“It’s not faddish to try to get policies and services right for the communities that rely on them”
Our Article: In Defence of Design: far more than jargon (2MB)
In our recent post Six thoughts for the Centre for Public Sector Design’s future CEO we put forth our advice to the incoming CEO of the Centre for Public Design. At the time we also reflected briefly on academic J.R. Nethercote’s ‘Recruiting the ‘charisma’ to innovate‘ – 7 February 2012. Following this, the Public Sector Informant (Canberra Times) took us up on our offer to respond in print.
Here is the article ‘In Defence of Design: far more than jargon‘. We hope our thoughts add to the thinking on design and innovation in the public sector.
Thanks to Markus Mannheim, Editor of the Public Sector Informant, for this opportunity.
Update: Here’s a link to an online version of the article.
There was big news in the public sector design space a couple of weeks ago when the Acting Deputy Secretary for Industry and Innovation Ken Pettifer, announced plans to hire a CEO of the Centre for Public Design (the actual Department and Centre names are more wordy but we’ve shortened them here).
We noted a number of references in the broader service design community. People in our network – both local and international – have also been in touch with us for our take on the Centre.
We think the idea of setting up such a Centre is important in terms of placing design thinking at the forefront of public services. We’ve all seen enough poor examples of administrative, legislative, policy and technical implementations to prove the need. But we also think that there are some lessons that should be learnt from those who have gone before, or the whole Centre could end up a well meaning white elephant!
So, as designers who have been involved in the development of public sector design in theory and practice for over a decade, we thought we’d capture what our advice would be to the incoming CEO. Here’s our top six thoughts:
- The methodology is NOT the most important thing – it is important but the Centre will also need to get in there and do stuff early.
- Don’t move slowly – don’t let the phrase ‘capability building’ be an excuse not to act.
- Measure EVERYTHING that you do – build the case and make sure when people are doing conference presentations about their wonderful design project it actually made a difference for the community.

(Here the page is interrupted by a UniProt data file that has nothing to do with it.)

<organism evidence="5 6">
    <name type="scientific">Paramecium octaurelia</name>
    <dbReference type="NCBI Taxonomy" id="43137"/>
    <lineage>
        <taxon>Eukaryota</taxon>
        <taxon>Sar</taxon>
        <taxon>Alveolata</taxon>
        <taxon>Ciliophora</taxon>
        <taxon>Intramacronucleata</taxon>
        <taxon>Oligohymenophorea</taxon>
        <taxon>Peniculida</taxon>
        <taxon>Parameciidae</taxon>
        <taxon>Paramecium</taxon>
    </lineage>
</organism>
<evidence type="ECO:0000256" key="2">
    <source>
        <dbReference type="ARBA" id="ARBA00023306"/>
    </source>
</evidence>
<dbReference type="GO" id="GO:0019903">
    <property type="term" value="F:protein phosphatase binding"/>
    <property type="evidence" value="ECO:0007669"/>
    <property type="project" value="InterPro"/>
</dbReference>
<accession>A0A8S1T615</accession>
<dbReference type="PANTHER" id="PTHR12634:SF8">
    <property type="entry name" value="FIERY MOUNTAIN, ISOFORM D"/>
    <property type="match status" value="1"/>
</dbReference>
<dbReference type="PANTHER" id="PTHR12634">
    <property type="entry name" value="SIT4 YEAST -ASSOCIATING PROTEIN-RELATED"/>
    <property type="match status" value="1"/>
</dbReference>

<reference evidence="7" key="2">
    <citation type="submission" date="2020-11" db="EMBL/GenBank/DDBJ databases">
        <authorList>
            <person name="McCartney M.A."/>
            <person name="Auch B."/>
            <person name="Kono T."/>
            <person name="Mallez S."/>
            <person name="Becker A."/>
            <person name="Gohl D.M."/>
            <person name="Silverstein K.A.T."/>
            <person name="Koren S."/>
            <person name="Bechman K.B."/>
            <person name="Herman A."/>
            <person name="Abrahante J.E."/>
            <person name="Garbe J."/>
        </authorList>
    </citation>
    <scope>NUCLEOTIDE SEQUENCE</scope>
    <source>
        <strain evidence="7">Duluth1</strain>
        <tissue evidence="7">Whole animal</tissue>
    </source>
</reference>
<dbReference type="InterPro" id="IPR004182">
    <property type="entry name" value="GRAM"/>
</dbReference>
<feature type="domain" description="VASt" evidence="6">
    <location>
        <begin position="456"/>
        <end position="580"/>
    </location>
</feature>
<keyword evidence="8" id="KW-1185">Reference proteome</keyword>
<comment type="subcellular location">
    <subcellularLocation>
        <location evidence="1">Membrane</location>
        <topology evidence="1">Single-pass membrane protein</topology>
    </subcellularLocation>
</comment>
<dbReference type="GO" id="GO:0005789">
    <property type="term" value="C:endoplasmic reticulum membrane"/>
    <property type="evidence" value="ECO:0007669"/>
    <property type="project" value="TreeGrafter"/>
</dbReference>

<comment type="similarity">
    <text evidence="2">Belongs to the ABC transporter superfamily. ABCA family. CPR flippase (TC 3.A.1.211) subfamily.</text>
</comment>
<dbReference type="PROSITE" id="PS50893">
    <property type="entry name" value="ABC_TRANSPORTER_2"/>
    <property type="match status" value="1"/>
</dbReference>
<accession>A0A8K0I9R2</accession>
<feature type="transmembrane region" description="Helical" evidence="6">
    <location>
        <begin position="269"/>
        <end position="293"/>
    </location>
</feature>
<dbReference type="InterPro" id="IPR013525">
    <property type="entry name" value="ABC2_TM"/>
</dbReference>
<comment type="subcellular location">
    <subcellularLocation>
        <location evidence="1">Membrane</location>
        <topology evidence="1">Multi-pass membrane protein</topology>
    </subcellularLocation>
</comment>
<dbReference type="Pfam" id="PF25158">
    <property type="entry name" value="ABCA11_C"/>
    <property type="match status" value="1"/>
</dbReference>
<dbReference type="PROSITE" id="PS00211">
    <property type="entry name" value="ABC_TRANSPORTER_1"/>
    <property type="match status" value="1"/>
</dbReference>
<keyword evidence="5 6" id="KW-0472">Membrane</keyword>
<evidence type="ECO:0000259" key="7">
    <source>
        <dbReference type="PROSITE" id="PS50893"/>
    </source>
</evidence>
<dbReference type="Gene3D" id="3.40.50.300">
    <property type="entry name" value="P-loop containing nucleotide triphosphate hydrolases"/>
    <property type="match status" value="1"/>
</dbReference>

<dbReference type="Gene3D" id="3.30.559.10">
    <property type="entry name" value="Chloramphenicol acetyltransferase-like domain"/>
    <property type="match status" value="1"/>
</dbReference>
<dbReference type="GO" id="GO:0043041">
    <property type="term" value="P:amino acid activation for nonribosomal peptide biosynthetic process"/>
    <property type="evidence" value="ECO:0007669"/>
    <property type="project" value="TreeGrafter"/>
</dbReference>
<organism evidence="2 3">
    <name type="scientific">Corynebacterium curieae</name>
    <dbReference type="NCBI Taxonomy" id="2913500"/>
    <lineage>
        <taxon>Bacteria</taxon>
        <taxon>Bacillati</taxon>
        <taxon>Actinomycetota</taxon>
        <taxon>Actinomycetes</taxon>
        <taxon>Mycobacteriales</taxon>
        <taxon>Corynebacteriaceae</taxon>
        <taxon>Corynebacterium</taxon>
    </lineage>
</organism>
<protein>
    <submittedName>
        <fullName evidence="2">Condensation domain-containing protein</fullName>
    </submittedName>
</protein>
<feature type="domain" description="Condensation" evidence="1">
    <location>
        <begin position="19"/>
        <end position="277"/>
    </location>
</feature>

- Do more than ‘assure’. After a few months you’ll realise the job is really really hard. If you hear yourself say “I think we are just going to focus on best practice models and assure other Departments’ work” you’ve failed. Assurance is a vital component but nowhere near as vital as actually supplying resources and collaborating on actual design projects.
- Do what is right for you. We understand the relevance of the Mindlab approach, but we also love lots of international and Australian design consultancy models (and there are plenty). So don’t just pick one up and try and implement it. Be clear about what you are trying to achieve and what outcomes you are seeking and then deliver it yourself. Sure – learn from others, but OWN your process and practice.
- Don’t limit your network. Sure there are rules and processes for appointing and engaging with people but get out and about in our service design community. Be at the drinks, be at the conferences, but most importantly come and see how we and plenty of others work – we are all really good sharers ;)
As a post-script, the excellent Public Sector Informant (now a part of the Canberra Times) has published a stirring critique of the concept of the Centre by academic J.R. Nethercote ‘Recruiting the ‘charisma’ to innovate‘ – 7 February 2012.
Nethercote has some legitimate concerns about what might happen with the Centre (many of which are echoed in our thoughts above) but he seriously underestimates the importance and need for the Centre itself. The vocabulary of the Department may be a bit waffly in the advertisement for the CEO, but in our minds the need for design (and in particular service design) thinking to permeate every element of policy design and administrative implementations of that policy is absolutely non-negotiable.
We’ve approached the Informant to present a response to Professor Nethercote’s skepticism, we look forward to the opportunity.
Postscript: We were taken up on our offer and here is the article ‘In Defence of Design: far more than jargon‘